‘People are being tortured in our prisons, as they used to be in concentration camps.’ What is Svetlana Alexievich’s new book about?

The Belarusian writer, a Nobel laureate, told in an interview to the Polish newspaper Gazeta Wyborcza that her new work is dedicated to the Belarusian protests. Here are some statements of Svetlana Alexievich about the possibility of returning to Belarus, the events of August 2020, and her new book.

Svetlana Alexievich. Photo: facebook.com

‘If I returned, the fate of Navalny would be waiting for me’

– I can’t return to my homeland now, while Alyaksandr Lukashenka and his people rule there. If I returned, the fate of Alexei Navalny would be waiting for me. I will spend the expectation of a new meeting with Minsk in writing a book about how it happened that people said ‘enough’, and how the neighbour turned against the neighbour. About the fact that people are being tortured in our prisons today, as they used to be in concentration camps. I wanted to write a book about love and old age. But this plan will have to be postponed, now the most important thing is that our revolution ends in victory as soon as possible.

‘I would like to live in this country’

– I am often asked – why did people sleep for 26 years and suddenly woke up? I think there were a lot of reasons that were piling up inside of us; we had to mature. When there were protests against Lukashenka in 2010, and mostly young people came out, they were quickly dispersed. But in the next ten years came a new generation that knows the modern world, travels, enjoys social networks. They see and know more than us. These young people today are very well educated, they know how to live in non-authoritarian states.

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Civil society institutions working in Belarus also played a huge role in the change process. I created the club “Svetlana Alexievich welcomes”, and during the meetings we talked not only about politics, but also about what we can do for each other.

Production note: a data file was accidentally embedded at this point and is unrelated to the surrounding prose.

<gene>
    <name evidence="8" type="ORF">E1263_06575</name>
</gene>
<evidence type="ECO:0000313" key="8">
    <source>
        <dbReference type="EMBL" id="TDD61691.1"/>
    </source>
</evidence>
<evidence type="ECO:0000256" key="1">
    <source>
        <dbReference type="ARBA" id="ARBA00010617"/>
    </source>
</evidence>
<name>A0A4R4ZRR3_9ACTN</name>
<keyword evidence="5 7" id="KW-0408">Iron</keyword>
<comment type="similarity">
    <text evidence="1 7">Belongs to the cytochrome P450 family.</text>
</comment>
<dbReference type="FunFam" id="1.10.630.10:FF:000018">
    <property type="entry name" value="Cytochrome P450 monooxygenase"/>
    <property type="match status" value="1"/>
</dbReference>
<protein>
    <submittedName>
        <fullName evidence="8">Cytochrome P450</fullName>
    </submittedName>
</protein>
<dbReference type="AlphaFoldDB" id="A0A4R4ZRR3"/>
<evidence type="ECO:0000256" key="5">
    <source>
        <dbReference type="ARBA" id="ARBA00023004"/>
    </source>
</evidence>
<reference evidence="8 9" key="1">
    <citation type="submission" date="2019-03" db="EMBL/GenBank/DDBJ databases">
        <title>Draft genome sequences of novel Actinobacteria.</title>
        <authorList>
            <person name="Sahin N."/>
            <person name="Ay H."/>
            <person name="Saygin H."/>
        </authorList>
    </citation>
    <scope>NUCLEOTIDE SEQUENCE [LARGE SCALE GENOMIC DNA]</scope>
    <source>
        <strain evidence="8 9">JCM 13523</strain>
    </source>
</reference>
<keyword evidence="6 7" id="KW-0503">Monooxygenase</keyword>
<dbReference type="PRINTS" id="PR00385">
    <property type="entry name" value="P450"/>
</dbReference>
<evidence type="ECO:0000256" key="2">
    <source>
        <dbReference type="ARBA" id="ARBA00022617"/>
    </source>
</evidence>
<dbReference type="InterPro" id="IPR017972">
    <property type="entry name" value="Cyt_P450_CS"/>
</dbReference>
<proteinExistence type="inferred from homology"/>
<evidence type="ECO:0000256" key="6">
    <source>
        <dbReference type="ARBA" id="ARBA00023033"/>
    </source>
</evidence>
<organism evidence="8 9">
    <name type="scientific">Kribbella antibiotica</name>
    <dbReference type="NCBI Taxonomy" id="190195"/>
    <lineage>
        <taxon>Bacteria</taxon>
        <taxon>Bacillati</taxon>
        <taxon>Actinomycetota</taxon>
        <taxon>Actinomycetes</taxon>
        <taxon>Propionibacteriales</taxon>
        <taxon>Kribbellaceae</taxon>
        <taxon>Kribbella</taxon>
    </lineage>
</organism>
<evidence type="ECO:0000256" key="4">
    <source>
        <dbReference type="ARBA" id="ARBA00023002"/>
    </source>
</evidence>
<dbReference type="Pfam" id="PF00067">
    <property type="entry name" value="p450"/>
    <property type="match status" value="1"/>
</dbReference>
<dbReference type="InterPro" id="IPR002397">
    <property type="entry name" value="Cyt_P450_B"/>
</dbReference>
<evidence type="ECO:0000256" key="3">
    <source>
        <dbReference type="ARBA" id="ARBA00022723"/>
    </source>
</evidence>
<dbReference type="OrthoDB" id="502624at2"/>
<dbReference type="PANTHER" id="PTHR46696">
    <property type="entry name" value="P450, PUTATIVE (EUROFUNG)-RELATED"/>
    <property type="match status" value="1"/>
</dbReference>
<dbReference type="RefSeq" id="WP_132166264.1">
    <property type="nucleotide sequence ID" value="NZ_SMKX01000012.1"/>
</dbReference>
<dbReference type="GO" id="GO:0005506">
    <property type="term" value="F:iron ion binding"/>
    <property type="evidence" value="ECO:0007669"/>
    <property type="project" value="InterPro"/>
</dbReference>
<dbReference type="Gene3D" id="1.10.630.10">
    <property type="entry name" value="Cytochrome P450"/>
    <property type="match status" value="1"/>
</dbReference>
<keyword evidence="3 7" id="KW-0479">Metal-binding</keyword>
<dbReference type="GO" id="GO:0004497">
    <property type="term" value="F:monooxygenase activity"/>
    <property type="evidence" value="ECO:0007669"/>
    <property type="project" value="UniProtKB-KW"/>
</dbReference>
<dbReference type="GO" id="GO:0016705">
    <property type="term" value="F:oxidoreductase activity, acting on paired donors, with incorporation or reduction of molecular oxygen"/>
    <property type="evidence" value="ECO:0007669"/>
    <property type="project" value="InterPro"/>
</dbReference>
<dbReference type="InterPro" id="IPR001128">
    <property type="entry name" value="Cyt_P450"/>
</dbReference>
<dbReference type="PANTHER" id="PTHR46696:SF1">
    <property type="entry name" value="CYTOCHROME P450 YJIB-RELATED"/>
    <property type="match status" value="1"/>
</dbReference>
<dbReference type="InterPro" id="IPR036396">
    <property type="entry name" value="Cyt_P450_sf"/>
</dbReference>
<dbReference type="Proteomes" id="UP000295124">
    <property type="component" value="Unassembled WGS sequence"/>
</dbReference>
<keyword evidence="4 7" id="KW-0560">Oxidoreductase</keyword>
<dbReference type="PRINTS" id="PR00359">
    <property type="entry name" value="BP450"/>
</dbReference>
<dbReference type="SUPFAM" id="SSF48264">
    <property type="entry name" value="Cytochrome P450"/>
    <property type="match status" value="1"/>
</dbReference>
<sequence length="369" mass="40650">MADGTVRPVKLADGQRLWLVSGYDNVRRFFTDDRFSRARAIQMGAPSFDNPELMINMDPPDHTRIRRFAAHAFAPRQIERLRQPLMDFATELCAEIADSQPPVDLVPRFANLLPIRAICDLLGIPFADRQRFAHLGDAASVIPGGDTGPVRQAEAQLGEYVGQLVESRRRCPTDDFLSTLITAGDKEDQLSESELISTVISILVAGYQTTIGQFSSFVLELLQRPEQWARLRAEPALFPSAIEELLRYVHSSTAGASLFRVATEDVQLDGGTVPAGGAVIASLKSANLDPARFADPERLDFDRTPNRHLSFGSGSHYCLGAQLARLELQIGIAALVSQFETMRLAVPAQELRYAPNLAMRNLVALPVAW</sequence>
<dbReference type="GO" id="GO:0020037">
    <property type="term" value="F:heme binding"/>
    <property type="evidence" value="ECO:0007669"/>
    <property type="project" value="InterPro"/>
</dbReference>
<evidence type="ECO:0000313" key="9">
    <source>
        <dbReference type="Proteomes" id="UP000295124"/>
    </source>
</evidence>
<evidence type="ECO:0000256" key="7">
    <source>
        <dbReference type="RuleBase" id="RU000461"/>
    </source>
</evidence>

This work with people, as well as the awareness of the evil we face every day, led to the fact that people understood – it is enough, it is impossible to remain silent. It was as if they had suddenly regained their dignity and decided to resist. They went out on the streets consciously, they had joy and beauty. I remember saying to my friend then: I would like to live in this country.

‘We believed Lukashenka, let ourselves be deceived, this is our fault’

– And then the reaction of the authorities began, a brutality that is difficult to describe. I looked out the window and saw crowds of people, and in front of them – columns of soldiers. I was sent photos of those who were hospitalized. I was powerless against this violence, although all my life I have been dealing with such stories, but I could not realize that my compatriots were doing it.

I could not find a place for myself, because it was clear that the Stalinist machine was still working and feeling good. In the villages, in different regions of the country there are representatives of the KGB, people report about each other, teachers condemn their students.

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It became clear that the regime had long been working to divide people, to split them.